What comes to mind when you think of the Alps?
Maybe it’s clear mountain lakes and crystal blue skies. Maybe it’s sun and snow and skiing. Or maybe it’s money?
A map of Europe scaled by per-capita GDP reveals an interesting tendency: the areas with the most mountainous topography tend to have higher incomes. Northern Italy, western Austria, southern Germany, and Switzerland are all significantly richer than other regions. This holds true despite differences in taxation, culture, transport, and trade policies. Why might this be?
Many explanations have been offered—the tendency for mountainous areas to be left alone; the impact of global tourism; even the legacy of the Hapsburg Empire, remote though that may be. (Without Wiki I can’t recall the name of single Hapsburg leader.)
What jumps to mind when I see this map is the connection with Switzerland. What’s distinctive about the Swiss? Switzerland has fiercely guarded its independence and neutrality. It was never a great manufacturing center, but over the centuries their safe-haven status has helped them amass a large base of capital. That money had to be employed productively. So the regions that had the greatest contact with Swiss bankers and banking institutions have had more access to ready sources of capital and finance. It also didn’t hurt that Switzerland has been a self-governing coalition of small states from the time of William Tell.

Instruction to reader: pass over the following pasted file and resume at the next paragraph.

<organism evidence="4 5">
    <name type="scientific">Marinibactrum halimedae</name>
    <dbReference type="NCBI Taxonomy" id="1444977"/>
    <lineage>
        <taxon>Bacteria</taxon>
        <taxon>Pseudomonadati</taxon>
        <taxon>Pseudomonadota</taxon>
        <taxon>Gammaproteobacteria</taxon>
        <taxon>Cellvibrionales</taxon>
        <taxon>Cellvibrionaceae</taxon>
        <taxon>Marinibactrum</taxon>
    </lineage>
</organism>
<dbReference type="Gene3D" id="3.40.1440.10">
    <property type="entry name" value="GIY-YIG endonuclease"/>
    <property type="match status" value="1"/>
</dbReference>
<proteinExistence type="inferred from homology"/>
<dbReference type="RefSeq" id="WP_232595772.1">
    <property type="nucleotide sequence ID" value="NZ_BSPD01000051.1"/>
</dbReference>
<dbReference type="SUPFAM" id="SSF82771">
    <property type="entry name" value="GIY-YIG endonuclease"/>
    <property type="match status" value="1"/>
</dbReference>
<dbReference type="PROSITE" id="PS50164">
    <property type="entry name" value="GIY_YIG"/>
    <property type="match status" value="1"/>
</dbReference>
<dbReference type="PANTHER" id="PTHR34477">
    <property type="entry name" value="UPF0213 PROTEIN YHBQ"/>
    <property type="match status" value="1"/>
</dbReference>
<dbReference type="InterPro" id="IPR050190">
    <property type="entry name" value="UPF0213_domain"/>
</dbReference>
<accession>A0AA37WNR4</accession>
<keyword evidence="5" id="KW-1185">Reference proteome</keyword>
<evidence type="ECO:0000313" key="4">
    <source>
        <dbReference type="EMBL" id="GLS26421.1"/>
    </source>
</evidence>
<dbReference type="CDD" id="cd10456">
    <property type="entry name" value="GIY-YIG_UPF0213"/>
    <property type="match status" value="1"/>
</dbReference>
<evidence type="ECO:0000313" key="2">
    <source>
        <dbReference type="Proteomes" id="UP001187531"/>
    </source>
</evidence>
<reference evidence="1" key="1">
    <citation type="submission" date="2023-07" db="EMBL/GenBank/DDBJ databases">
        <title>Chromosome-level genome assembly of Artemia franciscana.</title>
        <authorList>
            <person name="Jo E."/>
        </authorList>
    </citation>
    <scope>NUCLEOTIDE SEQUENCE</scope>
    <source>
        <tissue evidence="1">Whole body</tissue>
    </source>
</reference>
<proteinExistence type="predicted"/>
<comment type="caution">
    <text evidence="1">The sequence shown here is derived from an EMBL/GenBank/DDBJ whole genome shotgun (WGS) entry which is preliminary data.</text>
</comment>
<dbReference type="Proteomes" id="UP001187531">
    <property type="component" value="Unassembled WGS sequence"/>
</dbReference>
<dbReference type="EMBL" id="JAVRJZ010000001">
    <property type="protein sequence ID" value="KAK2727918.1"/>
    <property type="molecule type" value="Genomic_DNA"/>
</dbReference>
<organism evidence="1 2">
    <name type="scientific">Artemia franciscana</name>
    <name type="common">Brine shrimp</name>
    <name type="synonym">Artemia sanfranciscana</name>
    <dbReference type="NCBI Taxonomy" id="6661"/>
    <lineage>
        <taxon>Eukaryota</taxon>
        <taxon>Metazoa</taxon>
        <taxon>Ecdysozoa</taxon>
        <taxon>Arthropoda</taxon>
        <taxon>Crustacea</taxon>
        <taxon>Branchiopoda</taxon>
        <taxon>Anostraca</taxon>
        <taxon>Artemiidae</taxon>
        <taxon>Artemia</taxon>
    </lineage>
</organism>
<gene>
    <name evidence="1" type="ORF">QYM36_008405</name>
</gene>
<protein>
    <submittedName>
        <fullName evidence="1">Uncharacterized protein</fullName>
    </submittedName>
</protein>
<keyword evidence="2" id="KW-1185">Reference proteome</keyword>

Statue of William Tell in Altdorf. Source: Wikipedia
As our bureaucrats and politicians try to sort out too-big-to-fail banks and banking regulations, it’s worth asking what’s made Switzerland so stable for several centuries. Finance is real. It’s a mistake to treat it as something extraneous to the economy.
Douglas R. Tengdin, CFA
Chief Investment Officer